I've seen The Dark Knight Rises three times. The first time was in theaters, the second was part of a marathon at home with all three movies and the third was standalone where I just analyzed the movie. The following comparisons are taken from that third viewing.
In the opening scene of the movie Bane has a line where he says "Nobody cared who I was until I put on the mask." Essentially the mask is less a pain reliever (as many assume) and more of a way of becoming a symbol of fear, much like Bruce Wayne did with Batman. When he puts on the mask he becomes more than the man he was before. Now he's BANE, not just a person but a symbol. He really is the evil version of Batman when it all boils down.
Both Bane and Batman had the same training. One was trained by the league of shadows and left because it went against his moral code and the other was kicked out for being too extreme. In a way they both had the same beginning but took separate paths at that juncture. Bruce Wayne left with the training but also with the need to fight the type of people who would corrupt others. Bane left with the training but with the extreme need to corrupt and destroy.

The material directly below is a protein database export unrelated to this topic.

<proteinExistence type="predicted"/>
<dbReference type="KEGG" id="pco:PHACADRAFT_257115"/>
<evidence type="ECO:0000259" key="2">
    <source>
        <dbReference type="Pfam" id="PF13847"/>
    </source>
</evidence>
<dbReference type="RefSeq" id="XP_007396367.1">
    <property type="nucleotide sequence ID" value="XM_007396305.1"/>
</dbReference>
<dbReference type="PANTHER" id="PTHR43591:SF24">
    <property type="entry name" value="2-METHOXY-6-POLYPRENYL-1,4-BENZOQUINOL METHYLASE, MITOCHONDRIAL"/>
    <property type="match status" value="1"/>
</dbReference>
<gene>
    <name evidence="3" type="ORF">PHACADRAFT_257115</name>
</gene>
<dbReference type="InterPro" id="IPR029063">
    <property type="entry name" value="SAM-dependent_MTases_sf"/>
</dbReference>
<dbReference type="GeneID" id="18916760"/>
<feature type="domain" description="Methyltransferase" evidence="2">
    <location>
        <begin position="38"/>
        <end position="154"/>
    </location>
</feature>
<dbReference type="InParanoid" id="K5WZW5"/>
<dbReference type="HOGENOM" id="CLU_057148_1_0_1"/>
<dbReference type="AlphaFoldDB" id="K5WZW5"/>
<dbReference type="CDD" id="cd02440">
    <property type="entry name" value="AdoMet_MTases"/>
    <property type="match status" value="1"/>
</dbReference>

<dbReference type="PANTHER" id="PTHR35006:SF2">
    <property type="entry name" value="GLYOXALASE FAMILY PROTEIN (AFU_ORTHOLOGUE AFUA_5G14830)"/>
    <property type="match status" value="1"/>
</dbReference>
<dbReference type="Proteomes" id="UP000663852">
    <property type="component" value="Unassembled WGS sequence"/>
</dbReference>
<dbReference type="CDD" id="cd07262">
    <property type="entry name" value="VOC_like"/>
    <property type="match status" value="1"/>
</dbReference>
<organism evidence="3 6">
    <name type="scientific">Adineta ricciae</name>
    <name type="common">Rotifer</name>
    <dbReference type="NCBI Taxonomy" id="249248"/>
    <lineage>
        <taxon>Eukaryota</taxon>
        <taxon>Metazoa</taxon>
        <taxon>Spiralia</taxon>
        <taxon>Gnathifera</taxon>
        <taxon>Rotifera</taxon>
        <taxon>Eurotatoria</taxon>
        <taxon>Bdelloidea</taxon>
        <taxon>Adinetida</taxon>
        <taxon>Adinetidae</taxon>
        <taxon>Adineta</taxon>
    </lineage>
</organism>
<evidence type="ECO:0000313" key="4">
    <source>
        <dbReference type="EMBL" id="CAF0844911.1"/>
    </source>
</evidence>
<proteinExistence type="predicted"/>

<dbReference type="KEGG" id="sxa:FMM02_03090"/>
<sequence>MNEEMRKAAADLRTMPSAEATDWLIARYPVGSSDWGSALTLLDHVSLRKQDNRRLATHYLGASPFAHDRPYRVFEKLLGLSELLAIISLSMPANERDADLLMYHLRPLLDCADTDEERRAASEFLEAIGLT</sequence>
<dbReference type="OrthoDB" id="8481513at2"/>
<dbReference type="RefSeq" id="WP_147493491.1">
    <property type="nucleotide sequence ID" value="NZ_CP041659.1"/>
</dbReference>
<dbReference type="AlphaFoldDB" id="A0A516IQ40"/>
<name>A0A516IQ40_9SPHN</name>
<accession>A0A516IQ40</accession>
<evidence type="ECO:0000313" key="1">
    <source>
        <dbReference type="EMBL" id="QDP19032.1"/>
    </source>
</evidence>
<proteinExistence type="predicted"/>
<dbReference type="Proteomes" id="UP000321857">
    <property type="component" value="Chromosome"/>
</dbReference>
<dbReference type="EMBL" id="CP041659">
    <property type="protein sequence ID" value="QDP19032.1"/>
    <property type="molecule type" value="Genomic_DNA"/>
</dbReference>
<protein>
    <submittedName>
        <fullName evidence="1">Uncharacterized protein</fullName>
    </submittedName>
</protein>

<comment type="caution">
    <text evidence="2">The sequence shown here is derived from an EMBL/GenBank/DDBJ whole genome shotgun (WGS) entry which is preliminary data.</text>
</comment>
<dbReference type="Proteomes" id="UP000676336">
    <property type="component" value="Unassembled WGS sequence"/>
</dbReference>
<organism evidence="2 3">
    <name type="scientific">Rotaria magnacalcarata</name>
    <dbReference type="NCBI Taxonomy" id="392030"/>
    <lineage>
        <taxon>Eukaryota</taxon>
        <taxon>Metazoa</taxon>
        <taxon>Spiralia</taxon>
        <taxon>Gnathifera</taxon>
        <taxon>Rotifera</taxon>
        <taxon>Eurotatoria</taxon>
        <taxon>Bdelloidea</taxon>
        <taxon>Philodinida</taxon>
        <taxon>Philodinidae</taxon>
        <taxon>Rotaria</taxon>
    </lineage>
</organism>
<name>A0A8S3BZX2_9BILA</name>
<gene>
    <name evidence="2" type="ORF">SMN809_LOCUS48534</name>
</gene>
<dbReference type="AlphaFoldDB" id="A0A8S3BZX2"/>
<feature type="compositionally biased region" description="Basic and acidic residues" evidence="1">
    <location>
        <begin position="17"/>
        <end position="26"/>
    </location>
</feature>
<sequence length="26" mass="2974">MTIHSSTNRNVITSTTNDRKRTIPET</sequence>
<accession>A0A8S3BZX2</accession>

They both also use hope to aid their overall plan and purpose. Batman uses hope to inspire people to stand up and become better. Bane uses it in a similar way, but only so they will fall even farther in their final moments. Batman uses his symbol to inspire true hope, while Bane uses it to create a false hope, a mockery of hope.
They're also both drawn to the darkness in similar ways. Batman is drawn to the batcave because it's what he fears. If he can embrace that fear he can be invulnerable in his mind. Bane lives under Gotham, in the sewers. A very similar environment, but with a different effect on him. The sewers represent the basic structure of which man builds upon. The purpose of the League of Shadows is to tear a structure or town down once it gets too big and out of control. It makes sense that he would put his base at very bottom.
After analyzing the character and his parallels to Batman, I've decided that he might actually be my favorite Nolan Batman villain. He's the Faith to Batman's Buffy. The Silva to Batman's Bond. Two men who mirror each other in almost every way but managed to end up on opposing sides.